[23] Why the draftsman chose the marginal note to s59 to read “Exclusive rights to carry on reconnaissance operations”, is a mystery. If ever there was any reason needed to justify the rule that a marginal note to a statutory provision is no safe guide in its interpretation, the present case provides it. Marginal notes are not regarded as part of the statute. (See: Government of the Republic of Namibia and another v Cultura 2000 and another 1994 (1) SA 407 (NmS) at 425G; 1993 NR 328 at 347 E-F .) As De Villiers AJA said in Durban Corporation v Estate Whittaker 1919 AD 195 at 201-2:

 

Under out system of legislation they are not considered or passed by the legislature.”

 

In Chandler v DPP [1964] AC 763, the House of Lords held that the marginal note ‘Penalties for spying’ to s1 of the Official Secrets Act 1911, did not restrict the wide words of that section making it an offence for any person for any purpose prejudicial to the safety or the interests of the State to approach or be in the neighborhood of or enter any prohibited place. The offence, it was held, could be committed by political demonstrators who had no intention of spying. Lord Reid stated (at 789-90):

 

“… in my view side notes cannot be used as an aid to construction. They are mere catchwords and I have never heard of it being supposed in recent times that an amendment to alter a side note could be proposed in either House of Parliament. Side notes in the original Bill are inserted by the draftsman … So side notes cannot be said to be enacted in the same sense as the long title or any part of the body of the Act.”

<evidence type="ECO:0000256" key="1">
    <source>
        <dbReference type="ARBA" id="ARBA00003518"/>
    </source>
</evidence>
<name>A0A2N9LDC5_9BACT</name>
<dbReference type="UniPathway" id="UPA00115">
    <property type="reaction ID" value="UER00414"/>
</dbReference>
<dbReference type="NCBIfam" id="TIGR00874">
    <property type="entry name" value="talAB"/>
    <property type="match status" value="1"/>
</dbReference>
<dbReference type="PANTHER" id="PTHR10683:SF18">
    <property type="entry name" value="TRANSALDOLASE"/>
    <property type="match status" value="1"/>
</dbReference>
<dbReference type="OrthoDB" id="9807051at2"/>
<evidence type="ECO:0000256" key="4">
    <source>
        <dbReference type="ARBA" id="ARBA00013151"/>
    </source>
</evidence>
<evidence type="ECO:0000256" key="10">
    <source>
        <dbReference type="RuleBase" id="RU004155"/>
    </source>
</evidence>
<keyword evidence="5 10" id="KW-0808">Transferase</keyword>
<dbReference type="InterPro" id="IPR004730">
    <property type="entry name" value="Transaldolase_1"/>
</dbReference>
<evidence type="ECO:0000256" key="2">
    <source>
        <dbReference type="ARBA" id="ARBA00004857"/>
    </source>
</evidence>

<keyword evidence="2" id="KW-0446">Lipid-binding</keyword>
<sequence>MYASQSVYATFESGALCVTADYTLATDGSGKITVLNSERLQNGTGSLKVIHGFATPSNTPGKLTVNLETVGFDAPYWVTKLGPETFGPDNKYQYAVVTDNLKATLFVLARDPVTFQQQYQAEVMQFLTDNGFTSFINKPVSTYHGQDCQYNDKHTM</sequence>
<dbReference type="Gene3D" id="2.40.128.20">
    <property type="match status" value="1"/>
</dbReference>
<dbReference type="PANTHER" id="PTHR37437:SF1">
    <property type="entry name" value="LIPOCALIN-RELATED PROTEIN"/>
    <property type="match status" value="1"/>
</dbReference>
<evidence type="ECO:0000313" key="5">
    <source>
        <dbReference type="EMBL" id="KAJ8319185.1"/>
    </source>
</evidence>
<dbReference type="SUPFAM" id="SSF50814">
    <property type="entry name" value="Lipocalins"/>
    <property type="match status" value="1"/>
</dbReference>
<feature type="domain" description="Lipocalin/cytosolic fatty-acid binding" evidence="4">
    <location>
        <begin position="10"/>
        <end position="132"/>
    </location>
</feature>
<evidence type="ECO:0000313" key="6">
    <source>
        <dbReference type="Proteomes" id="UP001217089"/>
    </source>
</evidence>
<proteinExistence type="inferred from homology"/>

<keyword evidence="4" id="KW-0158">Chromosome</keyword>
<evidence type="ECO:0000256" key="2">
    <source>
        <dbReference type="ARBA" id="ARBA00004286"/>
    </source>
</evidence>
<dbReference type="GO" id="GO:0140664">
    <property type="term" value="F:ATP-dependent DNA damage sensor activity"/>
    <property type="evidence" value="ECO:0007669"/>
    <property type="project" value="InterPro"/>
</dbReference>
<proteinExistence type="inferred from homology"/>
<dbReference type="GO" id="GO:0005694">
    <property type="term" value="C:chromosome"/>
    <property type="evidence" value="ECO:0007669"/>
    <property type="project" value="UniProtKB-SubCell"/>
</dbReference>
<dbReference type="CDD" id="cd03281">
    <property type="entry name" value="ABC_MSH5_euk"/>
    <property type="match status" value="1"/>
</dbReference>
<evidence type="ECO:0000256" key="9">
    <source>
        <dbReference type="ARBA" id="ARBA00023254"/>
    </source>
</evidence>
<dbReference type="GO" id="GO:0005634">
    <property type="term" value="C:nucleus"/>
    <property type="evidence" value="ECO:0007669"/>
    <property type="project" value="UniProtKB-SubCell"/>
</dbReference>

(See also: Union Government v Tonkin 1918 AD 533 at 544; Rose’s Car Hire (Pty) Ltd v Grant 1948 2 SA 466 (A) 474; Rossouw v Sachs 1964 (2) SA 551 AD at 561 , and Cornelissen v Universal Caravan Sales (Pty) Ltd 1971 (3) SA 158 (A) 175A .)

 

[24] That the legislature intended to make a distinction between the granting of a reconnaissance licence, and the issuing of it, is reinforced by the ‘definitions’ section in the Act which defines a ‘reconnaissance licence’ as ‘a licence issued under section 62 …’. In my view, this demonstrates that no direction to issue a licence can be given and no licence can be issued under s62 (1), unless it was first granted under s59 (1) (a). On the other hand, a person who has been ‘granted’ a licence by the Minister under s59 (1) (a), cannot enforce it until issued by the Mining Commissioner under s62 (1). (Compare the regime created by the definition ‘non-exclusive prospecting licence’ under s21, read with s18 (3) of the Act.) Looking at the provisions I have referred to, one discerns a common thread and harmony in the Act’s provisions which deal with the Minister’s discretionary power to grant or refuse applications for various licences - which cannot be disturbed by using the marginal note to s59 to hold that the section only deals with exclusive reconnaissance licences. That would be usurping the function of the legislature and defeating the statutory intention which is, with respect, unambiguous.